Learning and interpreting the galaxy-halo connection in cosmic simulations

  • Harry George Chittenden

Student thesis: Doctoral Thesis (PhD)


In modern galactic astronomy, cosmological simulations and observational galaxy surveys work hand in hand, offering valuable insights into the historical evolution of galaxies on both cosmological scales and an individual basis. As dark matter halos constitute a significant portion of the mass in galaxies, clusters, and cosmic structures, they profoundly impact the properties of galaxies. This relationship is known as the galaxy-halo connection.

Galaxies possess a complex nature necessitating computationally intensive modelling. Accurately and consistently modelling galaxy-halo coevolution across all scales thus presents a challenge, and compromises are usually made between simulation size and resolution. However, it is possible to conduct pure dark matter simulations on larger scales, requiring a fraction of the power of complete simulations. As observational surveys expand in size and detail, however, simulations of this magnitude become crucial in supporting their findings, surpassing the limitations of galaxy simulations.

In this thesis, I present a machine learning model which encodes the galaxy-halo connection within a cosmohydrodynamical simulation. This model predicts the star formation and metallicity of galaxies over time, from properties of their halos and cosmic environment. These predictions are used to emulate observational data using spectral synthesis models, and subsequently the model is applied to a large dark matter simulation.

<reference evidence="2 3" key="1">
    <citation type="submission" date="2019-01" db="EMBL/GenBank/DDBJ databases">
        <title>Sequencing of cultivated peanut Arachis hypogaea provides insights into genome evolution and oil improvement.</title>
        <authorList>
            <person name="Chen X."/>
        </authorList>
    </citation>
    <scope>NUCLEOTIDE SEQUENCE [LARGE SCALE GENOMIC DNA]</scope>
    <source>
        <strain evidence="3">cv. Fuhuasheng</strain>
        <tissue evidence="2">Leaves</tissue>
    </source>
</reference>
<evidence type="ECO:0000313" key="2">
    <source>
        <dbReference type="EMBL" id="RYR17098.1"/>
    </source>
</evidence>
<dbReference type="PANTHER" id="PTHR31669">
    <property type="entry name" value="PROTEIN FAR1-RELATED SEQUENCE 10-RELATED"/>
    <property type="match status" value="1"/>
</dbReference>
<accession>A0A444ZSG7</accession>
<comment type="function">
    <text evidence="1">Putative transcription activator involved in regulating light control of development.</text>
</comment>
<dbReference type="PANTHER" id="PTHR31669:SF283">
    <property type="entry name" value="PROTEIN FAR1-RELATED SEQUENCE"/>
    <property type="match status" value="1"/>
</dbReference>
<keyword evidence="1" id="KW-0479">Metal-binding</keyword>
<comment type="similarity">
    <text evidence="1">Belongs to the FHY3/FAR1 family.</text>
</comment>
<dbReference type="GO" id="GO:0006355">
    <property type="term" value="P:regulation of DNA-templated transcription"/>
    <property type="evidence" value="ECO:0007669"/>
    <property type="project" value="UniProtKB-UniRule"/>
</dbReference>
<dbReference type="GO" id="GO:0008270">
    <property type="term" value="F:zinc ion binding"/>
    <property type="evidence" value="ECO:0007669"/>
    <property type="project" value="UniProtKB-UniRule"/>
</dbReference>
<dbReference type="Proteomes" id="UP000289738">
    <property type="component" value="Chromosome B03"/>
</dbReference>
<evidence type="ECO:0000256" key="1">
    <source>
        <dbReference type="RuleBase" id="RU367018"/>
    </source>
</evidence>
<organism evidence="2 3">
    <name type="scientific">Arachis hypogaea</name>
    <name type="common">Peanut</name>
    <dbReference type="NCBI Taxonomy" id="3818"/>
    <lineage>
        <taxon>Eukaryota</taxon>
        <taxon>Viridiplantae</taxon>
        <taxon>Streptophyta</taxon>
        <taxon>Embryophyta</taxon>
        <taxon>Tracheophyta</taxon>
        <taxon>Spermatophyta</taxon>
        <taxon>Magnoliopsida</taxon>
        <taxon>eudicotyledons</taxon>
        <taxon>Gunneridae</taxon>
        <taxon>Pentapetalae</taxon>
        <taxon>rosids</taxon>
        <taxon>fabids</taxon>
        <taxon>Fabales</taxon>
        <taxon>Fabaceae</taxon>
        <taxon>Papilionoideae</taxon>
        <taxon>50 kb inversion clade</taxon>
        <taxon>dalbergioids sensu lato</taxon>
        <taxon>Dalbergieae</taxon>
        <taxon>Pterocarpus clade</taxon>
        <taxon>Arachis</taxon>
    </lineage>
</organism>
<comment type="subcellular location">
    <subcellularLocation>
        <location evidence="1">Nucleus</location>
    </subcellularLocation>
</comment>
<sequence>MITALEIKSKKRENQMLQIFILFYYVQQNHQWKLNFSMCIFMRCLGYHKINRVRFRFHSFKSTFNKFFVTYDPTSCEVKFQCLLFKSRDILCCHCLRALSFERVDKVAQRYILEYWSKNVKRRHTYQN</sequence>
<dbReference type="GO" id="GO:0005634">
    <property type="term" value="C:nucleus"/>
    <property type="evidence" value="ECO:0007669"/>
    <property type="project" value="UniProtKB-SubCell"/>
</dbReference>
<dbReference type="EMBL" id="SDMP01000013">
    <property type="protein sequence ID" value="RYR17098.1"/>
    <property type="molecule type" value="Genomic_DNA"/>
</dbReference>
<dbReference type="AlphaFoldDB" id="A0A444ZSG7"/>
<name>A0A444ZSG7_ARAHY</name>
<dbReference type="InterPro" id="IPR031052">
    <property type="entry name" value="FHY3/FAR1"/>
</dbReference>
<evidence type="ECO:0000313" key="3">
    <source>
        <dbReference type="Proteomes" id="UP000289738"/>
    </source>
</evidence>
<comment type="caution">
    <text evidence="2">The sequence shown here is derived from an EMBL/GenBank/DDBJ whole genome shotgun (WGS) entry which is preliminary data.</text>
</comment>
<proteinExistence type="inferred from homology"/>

Through these predictions, the model replicates the correlations responsible for galaxy evolution, as well as observable quantities reflecting this galaxy-halo connection, with similar results in dark matter simulations. The model computes accurate galaxy-halo statistics and reveals important physical relationships; specifically, variables associated with halo accretion influence a galaxy's mass and star formation, while environmental variables are linked to its metallicity. While the predictions from dark matter simulations are reasonably accurate, they are affected by the absence of baryonic processes, the resolution of the simulation, and the calculation of halo properties.
Date of Award29 Nov 2023
Original languageEnglish
Awarding Institution
  • University of St Andrews
SupervisorRita Tojeiro (Supervisor)


  • Galaxies
  • Astrophysics
  • Cosmology
  • Dark matter
  • Dark matter halos
  • Machine learning
  • Galaxy evolution
  • Cosmological simulations
  • Artificial intelligence

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